I don’t need anyone.

Because I have PTSD, I am always trying to protect myself from harm. One of the ways I do this is by saying “I don’t need anyone.” But is this true?

Jonathan Arenburg
Jonathan Arenburg

Jonathan is a mental health blogger, published author, and speaker. He has appeared in numerous newspapers and has been a guest on many podcasts.

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“I don’t need anyone.” A phrase that often echos in the hallways of my head. If you have PTSD, then this phrase may sound familiar? If so, this post can help you understand why it’s a re-occurring theme.

It’s worth noting that I don’t profess this article to be the case for you. It could be, but everyone is different. For example, the events in your life may have provided you with a different perspective. Therefore, I am attempting to resonate with those who have similar experiences. Below are some posts you might enjoy.

So, without further ado, let’s talk about why “I don’t need anyone.”

As mentioned above, I relate this thought from having PTSD. Post-traumatic stress is an interesting beast; it’s so problematic in fact, that I actively build defenses to keep me safe. And whether convincing myself that “I don’t need anyone” is true or not, I somehow feel safer running from it.

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While I recognize this approach to a potential partner as unhealthy, I still FEEL the need to protect myself. We, the traumatized, see the world as a threat – not good. Despite our logic knowing better, why risk it? Makes sense/no sense to me. If that makes any sense – HAHA!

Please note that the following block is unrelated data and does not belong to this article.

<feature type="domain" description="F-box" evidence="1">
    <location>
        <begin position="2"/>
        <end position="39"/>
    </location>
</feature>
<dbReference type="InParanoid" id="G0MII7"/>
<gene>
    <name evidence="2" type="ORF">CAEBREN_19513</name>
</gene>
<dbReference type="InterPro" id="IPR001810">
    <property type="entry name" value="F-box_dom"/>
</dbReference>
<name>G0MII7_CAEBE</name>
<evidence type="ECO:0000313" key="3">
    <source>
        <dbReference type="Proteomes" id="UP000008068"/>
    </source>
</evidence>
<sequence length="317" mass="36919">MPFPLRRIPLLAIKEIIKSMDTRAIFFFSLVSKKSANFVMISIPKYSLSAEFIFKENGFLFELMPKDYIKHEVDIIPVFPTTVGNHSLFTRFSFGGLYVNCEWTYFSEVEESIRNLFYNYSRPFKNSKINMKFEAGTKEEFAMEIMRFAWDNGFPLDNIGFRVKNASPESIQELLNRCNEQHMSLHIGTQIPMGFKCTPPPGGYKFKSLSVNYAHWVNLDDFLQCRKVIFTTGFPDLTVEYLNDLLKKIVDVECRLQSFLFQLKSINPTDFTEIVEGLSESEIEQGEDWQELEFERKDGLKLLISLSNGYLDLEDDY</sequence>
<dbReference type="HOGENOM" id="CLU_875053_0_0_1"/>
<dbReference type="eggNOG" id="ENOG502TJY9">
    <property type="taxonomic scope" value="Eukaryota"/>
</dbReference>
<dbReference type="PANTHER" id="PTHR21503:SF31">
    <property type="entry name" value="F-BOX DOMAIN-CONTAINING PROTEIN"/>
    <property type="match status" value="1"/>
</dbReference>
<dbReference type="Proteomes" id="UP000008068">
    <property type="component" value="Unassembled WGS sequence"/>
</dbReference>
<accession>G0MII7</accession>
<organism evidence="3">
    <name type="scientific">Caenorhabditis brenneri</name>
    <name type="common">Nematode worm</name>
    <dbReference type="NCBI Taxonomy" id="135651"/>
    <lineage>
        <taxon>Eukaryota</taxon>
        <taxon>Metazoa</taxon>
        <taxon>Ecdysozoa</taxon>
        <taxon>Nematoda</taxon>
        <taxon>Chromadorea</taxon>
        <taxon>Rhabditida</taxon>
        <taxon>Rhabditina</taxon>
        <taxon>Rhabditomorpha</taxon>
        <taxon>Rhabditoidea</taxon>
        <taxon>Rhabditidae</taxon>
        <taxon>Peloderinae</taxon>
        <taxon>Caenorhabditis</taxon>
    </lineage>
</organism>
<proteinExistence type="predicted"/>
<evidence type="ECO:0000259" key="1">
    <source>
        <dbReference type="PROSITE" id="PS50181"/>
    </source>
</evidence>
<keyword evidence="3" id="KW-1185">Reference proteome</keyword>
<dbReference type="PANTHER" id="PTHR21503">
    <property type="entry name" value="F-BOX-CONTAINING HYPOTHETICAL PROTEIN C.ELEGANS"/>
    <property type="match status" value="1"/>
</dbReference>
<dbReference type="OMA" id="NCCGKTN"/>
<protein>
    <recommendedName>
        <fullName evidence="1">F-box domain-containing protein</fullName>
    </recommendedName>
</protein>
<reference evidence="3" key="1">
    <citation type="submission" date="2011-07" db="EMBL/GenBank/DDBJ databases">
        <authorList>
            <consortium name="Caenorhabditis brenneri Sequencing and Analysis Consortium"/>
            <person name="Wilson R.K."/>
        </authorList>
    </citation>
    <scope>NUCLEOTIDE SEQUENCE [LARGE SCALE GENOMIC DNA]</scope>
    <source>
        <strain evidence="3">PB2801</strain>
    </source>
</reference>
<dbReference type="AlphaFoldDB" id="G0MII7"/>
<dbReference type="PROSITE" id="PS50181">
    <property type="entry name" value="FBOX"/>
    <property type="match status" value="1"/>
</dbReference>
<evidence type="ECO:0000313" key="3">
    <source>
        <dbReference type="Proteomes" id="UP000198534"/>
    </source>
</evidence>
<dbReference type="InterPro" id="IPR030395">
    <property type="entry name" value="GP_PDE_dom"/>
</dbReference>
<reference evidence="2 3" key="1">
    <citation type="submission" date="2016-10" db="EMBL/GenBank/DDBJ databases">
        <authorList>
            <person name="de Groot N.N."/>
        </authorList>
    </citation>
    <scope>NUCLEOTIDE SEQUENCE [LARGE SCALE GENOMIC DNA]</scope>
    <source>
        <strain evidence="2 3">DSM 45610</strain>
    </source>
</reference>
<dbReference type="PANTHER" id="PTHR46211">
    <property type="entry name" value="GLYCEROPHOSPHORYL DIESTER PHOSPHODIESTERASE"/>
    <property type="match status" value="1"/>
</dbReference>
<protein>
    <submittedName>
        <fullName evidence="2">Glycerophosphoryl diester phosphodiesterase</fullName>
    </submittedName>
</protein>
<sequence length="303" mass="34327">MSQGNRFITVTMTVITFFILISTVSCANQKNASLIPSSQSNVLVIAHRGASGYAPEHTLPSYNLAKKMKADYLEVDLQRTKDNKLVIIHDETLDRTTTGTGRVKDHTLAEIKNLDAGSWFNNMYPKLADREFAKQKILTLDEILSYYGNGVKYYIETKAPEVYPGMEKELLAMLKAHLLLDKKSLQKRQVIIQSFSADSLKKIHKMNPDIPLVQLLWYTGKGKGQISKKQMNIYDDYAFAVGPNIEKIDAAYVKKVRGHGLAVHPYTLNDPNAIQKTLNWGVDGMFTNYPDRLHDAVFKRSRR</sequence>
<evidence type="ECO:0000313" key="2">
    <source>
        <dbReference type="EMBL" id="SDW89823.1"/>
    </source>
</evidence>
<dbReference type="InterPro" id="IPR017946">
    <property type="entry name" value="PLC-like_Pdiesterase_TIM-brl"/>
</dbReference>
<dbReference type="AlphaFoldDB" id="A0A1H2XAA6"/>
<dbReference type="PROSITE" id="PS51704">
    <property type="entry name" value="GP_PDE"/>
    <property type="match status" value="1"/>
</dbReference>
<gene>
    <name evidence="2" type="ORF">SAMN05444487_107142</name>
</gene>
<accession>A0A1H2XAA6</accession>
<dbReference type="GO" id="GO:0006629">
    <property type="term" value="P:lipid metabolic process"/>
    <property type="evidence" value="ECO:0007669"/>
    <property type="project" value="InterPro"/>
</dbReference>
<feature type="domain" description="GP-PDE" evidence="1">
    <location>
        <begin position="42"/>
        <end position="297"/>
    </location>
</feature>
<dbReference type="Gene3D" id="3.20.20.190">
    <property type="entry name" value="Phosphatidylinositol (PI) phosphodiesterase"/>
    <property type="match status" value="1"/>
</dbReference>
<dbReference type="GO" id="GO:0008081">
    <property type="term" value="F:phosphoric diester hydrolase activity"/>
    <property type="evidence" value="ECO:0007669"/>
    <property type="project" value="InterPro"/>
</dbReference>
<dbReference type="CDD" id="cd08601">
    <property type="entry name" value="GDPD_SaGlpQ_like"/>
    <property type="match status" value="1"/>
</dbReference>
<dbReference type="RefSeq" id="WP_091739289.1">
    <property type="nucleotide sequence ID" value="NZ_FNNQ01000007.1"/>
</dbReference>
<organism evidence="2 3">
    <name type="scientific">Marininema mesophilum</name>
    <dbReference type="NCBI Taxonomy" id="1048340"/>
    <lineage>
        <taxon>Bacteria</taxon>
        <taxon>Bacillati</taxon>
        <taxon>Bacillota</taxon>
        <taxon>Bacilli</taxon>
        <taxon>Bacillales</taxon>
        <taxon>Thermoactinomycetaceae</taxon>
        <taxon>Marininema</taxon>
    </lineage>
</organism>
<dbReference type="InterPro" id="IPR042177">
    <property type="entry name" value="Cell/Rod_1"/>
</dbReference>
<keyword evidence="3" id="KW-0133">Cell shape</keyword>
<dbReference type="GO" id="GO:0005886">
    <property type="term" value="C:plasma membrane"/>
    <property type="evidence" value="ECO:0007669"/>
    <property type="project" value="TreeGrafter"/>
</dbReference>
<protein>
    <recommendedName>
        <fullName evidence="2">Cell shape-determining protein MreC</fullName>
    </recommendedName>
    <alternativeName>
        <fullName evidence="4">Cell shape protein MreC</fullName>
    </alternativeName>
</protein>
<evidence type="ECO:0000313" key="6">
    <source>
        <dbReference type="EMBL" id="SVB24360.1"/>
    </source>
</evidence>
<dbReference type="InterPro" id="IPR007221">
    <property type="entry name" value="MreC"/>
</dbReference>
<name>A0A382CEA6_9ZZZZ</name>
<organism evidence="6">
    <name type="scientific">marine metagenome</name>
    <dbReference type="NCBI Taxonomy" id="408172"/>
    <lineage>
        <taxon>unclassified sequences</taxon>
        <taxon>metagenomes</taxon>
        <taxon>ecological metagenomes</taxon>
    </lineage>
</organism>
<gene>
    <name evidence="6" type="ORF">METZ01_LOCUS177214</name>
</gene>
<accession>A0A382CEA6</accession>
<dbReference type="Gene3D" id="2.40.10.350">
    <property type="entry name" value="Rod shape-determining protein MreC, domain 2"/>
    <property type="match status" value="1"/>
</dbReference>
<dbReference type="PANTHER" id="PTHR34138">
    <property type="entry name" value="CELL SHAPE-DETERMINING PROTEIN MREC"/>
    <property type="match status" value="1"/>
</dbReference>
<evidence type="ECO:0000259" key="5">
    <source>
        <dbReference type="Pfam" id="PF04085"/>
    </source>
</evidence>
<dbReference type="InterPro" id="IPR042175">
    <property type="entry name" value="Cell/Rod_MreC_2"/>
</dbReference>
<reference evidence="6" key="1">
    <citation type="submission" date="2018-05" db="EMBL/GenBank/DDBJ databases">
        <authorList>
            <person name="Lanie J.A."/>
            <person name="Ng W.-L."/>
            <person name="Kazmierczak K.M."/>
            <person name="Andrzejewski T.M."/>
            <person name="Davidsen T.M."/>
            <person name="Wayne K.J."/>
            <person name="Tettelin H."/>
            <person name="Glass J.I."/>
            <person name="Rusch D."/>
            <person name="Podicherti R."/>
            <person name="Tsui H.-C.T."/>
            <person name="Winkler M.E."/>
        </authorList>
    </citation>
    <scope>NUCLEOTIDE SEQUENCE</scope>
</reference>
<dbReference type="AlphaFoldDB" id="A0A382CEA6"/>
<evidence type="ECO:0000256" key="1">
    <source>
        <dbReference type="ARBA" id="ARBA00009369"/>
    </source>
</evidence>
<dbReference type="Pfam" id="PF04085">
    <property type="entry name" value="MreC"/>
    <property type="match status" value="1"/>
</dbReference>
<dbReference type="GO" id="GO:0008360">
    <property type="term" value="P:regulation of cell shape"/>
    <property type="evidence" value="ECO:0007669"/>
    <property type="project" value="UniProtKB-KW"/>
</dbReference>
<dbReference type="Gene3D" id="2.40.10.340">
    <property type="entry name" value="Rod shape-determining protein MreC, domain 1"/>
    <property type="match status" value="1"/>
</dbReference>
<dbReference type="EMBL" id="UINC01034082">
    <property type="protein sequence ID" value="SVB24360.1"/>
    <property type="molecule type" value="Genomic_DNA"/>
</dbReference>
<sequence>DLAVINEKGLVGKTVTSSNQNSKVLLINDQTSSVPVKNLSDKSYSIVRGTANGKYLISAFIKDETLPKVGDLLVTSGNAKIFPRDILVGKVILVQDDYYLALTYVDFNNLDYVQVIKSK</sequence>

So, why put myself in a position where there is potential for conflict, heartbreak, or even worse, abuse? Hence the statement “I don’t need anyone.”

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But….. is this really true that I don’t need anyone? let’s explore this notion.

In my latest post, Can you do it, I talk about the importance of connecting with people. I go further than that and suggest that our desire to seclude ourselves in our homes is bad for everyone’s mental health.

In the same vein, this need to “seclude” ourselves from a relationship is equally harmful. Only, in this scenario, it’s more harmful to ourselves; a kind of mental self-harm if I may say so.

In crisis? Got to Crisis Services Canada

In reality, we are wired for connection. We often do need someone in our lives. Now, many people do well going it on their own. However, the science seems to indicate that those who have strong connections live longer, have better mental health outcomes, and are happier.

A decades long study on happiness.

What makes a good life? Robert Waldinger discusses the results of a study on happiness that spanned 80 years.

So, while we can certainly make it on our own, connection seems to be the healthiest route. In other words, connection makes us happier, helps Our Mental Well-Being, and we live longer as a result.

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Essentially, what we are talking about is fear. Fear of the same, painful thing happening again. So then, could it be that when we say “I don’t need anyone,” we are really putting up walls?

Front and back cover of the road to mental wellness the book - Anchor Points - Lonely - 4 fundamentals for authentic love
Take a trip down my mental wellness road and find yourself as you learn to overcome your own life-long battle with mental illness. Lonely – 4 fundamentals for authentic love

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Categories: Mental Health, Opinion piece, PTSD, Road To Mental Wellness-the book, Therapy, Wellness Store

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